Stream flow is determined by gains and losses from groundwater stores, and by direct runoff during intense rainfall or snowmelt. Where groundwater or runoff enters a water body, there is typically a shift in water temperature. Groundwater has more stable temperatures than surface water, which is affected by energy exchange with the atmosphere and radiation. Groundwater inflows are often localized, in which case abrupt changes in temperature may be observed due to local groundwater upwelling. Whether abrupt or distributed, it is possible to compute groundwater inflow through measurement of stream temperatures [Constantz, 1998].
2. Materials and Methods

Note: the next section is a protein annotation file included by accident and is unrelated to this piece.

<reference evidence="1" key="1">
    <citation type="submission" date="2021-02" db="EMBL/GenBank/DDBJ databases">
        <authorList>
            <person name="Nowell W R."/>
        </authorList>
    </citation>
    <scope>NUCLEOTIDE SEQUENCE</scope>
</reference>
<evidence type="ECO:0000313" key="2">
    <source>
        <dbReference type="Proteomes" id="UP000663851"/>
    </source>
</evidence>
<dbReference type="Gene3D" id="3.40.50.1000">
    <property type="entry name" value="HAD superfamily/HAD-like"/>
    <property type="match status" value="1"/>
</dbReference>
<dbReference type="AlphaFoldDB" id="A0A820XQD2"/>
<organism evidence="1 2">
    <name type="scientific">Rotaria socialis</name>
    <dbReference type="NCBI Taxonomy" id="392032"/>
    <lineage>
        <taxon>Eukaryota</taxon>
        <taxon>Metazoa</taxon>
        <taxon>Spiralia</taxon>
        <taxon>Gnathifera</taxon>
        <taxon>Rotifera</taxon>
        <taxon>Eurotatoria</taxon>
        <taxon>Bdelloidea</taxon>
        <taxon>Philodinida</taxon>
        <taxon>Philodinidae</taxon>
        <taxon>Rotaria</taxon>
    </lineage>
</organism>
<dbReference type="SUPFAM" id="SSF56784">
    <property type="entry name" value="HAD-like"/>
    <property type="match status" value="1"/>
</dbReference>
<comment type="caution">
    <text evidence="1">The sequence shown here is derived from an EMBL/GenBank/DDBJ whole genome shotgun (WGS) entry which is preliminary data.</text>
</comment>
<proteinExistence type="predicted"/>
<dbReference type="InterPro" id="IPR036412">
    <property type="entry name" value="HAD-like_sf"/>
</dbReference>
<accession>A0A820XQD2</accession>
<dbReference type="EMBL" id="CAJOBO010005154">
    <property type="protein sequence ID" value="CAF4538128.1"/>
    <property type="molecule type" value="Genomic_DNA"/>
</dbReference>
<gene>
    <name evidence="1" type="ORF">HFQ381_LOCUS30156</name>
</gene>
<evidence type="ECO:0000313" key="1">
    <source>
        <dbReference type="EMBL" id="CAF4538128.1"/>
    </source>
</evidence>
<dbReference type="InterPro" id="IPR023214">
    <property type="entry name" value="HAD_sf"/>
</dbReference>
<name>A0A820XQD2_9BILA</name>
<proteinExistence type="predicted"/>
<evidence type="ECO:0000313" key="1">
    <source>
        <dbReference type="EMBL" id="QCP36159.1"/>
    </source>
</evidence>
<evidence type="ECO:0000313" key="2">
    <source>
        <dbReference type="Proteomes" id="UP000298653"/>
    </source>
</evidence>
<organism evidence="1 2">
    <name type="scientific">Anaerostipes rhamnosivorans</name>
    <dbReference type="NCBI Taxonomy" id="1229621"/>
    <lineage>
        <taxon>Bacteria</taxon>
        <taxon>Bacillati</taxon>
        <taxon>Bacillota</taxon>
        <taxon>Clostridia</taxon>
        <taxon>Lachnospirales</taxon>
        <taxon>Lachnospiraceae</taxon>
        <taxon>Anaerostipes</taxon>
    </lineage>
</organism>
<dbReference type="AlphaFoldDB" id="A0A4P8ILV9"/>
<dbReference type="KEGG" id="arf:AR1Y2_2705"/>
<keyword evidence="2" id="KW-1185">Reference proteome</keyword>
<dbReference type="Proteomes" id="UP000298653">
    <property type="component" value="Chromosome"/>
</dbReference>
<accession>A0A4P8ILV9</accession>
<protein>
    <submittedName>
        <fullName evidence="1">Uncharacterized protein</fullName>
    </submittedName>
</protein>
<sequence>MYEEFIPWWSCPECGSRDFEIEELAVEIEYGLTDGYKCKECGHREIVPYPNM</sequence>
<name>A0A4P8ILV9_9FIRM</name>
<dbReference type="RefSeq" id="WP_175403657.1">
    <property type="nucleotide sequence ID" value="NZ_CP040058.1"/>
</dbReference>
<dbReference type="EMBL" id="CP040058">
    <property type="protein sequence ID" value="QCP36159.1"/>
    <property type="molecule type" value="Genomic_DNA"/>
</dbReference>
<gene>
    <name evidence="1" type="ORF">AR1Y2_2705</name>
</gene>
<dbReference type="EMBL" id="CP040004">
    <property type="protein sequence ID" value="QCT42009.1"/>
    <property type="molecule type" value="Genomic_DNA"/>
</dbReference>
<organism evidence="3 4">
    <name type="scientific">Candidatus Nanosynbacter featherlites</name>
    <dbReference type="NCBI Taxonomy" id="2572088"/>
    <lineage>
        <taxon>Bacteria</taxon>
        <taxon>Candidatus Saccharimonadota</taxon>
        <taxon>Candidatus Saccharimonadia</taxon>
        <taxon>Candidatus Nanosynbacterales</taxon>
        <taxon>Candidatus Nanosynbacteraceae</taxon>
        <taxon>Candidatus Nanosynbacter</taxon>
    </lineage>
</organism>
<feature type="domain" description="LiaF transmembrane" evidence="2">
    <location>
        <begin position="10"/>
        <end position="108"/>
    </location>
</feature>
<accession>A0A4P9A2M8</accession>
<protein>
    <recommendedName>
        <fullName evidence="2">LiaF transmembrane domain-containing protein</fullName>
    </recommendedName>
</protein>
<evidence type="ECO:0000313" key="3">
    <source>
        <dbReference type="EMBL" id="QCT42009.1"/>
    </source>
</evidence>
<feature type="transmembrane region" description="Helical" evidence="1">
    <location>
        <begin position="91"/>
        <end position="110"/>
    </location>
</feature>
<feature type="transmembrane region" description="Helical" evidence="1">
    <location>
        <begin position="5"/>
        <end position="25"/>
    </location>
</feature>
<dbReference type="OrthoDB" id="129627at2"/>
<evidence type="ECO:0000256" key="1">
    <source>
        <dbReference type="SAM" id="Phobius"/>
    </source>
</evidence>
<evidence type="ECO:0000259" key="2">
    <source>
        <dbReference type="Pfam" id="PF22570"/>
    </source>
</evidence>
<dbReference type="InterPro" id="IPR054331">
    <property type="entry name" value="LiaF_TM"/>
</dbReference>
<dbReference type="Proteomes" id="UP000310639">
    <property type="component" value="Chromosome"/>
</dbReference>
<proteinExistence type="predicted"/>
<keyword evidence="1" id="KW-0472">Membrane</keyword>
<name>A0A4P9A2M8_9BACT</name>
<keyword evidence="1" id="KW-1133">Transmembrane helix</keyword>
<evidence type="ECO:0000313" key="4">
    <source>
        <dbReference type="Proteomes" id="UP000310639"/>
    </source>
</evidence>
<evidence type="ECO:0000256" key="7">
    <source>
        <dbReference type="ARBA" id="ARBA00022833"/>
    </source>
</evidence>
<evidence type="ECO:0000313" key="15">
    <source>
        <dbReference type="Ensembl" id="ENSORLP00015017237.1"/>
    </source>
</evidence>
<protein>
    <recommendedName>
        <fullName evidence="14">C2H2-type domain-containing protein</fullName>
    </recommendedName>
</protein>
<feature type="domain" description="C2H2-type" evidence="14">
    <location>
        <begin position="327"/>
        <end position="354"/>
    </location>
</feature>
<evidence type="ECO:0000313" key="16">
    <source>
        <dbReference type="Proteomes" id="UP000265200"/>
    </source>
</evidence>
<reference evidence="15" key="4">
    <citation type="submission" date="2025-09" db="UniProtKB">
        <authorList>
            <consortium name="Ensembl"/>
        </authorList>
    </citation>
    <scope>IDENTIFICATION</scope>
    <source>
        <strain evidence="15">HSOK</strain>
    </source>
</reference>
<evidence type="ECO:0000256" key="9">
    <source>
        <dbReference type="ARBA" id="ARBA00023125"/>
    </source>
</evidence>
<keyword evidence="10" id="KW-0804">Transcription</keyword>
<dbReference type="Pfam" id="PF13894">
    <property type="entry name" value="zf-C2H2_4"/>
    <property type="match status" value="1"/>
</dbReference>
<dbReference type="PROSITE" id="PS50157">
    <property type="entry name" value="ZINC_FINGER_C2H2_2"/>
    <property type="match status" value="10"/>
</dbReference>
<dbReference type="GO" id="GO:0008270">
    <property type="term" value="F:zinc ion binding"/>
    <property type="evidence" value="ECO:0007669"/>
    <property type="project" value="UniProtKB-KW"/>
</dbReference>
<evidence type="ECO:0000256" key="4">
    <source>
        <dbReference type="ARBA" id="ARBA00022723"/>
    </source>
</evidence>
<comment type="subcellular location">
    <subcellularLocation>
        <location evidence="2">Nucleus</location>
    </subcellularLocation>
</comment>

Raman-backscatter Distributed Temperature Sensing (DTS) along multimode fiber optic cable was employed using the Sensornet system (Sentinel DTS-LR, London, England) with temperature precision of 0.01°C every meter. The principle behind the measurements is that parts of a laser pulse sent into the cable is reflected back along the cable. By timing the return time, the distance from where the light was reflected can be calculated. Most energy will be reflected at the wavelength of the original pulse, but part of the energy will be absorbed and re-emitted at shorter and longer wavelengths. These frequency-shifted reflections are called Raman-backscatter. The reflection with the longer wavelength is referred to as Stokes backscatter, and has an amplitude that is not temperature dependent. The reflection with the shorter wavelength is called Anti-Stokes backscatter, and has an amplitude that linearly depends on temperature. By measuring the Stokes/Anti-Stokes ratio, one can measure the temperature everywhere along the cable. For a detailed overview of fiber-optic temperature measurements, see Selker et al. . The system consists of a dedicated desktop computer with built-in data-acquisition and processing software. The system is almost plug-and-play because it immediately produces ASCII files with temperatures along the attached fiber optics cable. Normally, a fiber optics cable would be too vulnerable to use in the field. This problem was overcome by using a stainless-steel housed fiber (BRUsens, Brugg, Switzerland) that was impact and tensile resistant. The thickness of the steel housing is only one millimeter, giving the cable a mass of only seventeen grams per meter. In laboratory tests monitoring abrupt step-wise changes in temperature with time, it was found that more than 95% of the real change in temperature was apparent within the 15 seconds minimum time between readings. Since we are here considering only changes in temperatures separated by hours, the responsiveness of the device is not significant to this analysis. An added advantage of stainless steel housing is that it gives the cable a high density so it stays in the same position on the streambed. The cable was installed by laying it on the streambed and fixing it by placing stones from the streambed on or right next to the cable at approximately fifty centimeter intervals. At the end of the measurement period, the stones were still in place, from which it can be assumed that the cable had not moved.